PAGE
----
GOP Debate Offers Few Solutions For Jobs, Housing Crisis

Jobs, Foreclosures Largely Absent In GOP Debate

LAS VEGAS -- The Republican presidential debate Tuesday was hosted by the state with the highest unemployment rate in the nation, beset by an ongoing foreclosure crisis, but the Nevada forum instead focused on attacking undocumented immigrants, repealing health care reform, slashing taxes and easing regulations.

The Las Vegas Sun, ahead of the debate, sought to remind the national press corps that there's a Las Vegas and a Nevada off the strip, and things aren't going so well there.

A few of the wrenching data points:

The city's unemployment rate is 14.2 percent. But that doesn't get to the heart of the economic misery, because many workers are still employed, but are making dramatically less money because of the nature of their compensation. A cabbie, waiter, or bellhop might work just as many hours, but with fewer fares and smaller tips.

Nearly 100,000 construction workers have been laid off, as projects across the city had their funding abruptly cut in the wake of the financial crisis. The toxic assets, many still living on banks' books at inflated values, sit withering in the sun, half finished, taunting the jobless.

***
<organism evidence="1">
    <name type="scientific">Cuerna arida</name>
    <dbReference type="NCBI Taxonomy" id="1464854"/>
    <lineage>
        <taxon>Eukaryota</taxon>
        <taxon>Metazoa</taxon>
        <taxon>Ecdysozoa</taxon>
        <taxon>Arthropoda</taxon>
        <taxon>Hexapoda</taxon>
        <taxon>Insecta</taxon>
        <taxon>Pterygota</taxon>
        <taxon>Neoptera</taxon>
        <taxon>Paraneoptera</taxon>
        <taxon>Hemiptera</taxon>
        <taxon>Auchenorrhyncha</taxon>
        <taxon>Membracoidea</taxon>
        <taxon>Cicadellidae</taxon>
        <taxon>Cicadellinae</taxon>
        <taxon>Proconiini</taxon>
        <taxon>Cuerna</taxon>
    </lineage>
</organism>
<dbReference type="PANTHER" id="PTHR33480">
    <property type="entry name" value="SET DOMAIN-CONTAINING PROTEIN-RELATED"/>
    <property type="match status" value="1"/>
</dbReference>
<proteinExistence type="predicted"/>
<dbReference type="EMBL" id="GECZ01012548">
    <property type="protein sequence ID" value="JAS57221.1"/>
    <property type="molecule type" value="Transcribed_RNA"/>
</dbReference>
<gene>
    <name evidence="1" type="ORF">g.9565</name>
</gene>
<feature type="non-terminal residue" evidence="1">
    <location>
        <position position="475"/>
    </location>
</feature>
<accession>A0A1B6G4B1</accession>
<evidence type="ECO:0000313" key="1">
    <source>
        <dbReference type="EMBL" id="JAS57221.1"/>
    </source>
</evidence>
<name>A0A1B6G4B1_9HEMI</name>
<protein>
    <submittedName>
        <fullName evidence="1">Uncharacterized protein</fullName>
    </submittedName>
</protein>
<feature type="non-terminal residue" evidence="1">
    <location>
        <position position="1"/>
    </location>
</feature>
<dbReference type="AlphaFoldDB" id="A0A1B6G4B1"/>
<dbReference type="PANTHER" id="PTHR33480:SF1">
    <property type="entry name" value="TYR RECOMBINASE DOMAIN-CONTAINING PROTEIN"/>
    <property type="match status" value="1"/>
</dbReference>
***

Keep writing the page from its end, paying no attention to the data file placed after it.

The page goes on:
One in every 39 housing units, over the course of the last three months, received notice that the foreclosure process was beginning.

In 2010, one-in-nine units received a foreclosure filing.

More than 80 percent of homes are underwater.

The foreclosure crisis barely came up during the debate, even in the wake of controversial comments Romney made to the Las Vegas Review-Journal during his Vegas trip. Romney was recently asked how he would ease the crisis.

"Don't try to stop the foreclosure process. Let it run its course and hit the bottom," Romney said. "Allow investors to buy homes, put renters in them, fix the homes up and let it turn around and come back up."

The administration, Romney said, "has slow walked the foreclosure process ... that has long existed and as a result we still have a foreclosure overhang." Nevada Attorney General Catherine Cortez Masto sued Bank of America in August, accusing it of foreclosing on homes without proper authority.

Romney aide Eric Fehrnstrom told HuffPost after the debate that Romney would soon be releasing a housing policy plan.

Michele Bachmann was the only person on stage to tackle the issue. "When you talk about housing and foreclosures, you're talking about women who are at the end of their rope because they're losing their homes." She added, in a departure, to the women in the audience: "President Obama has failed you on this issue."

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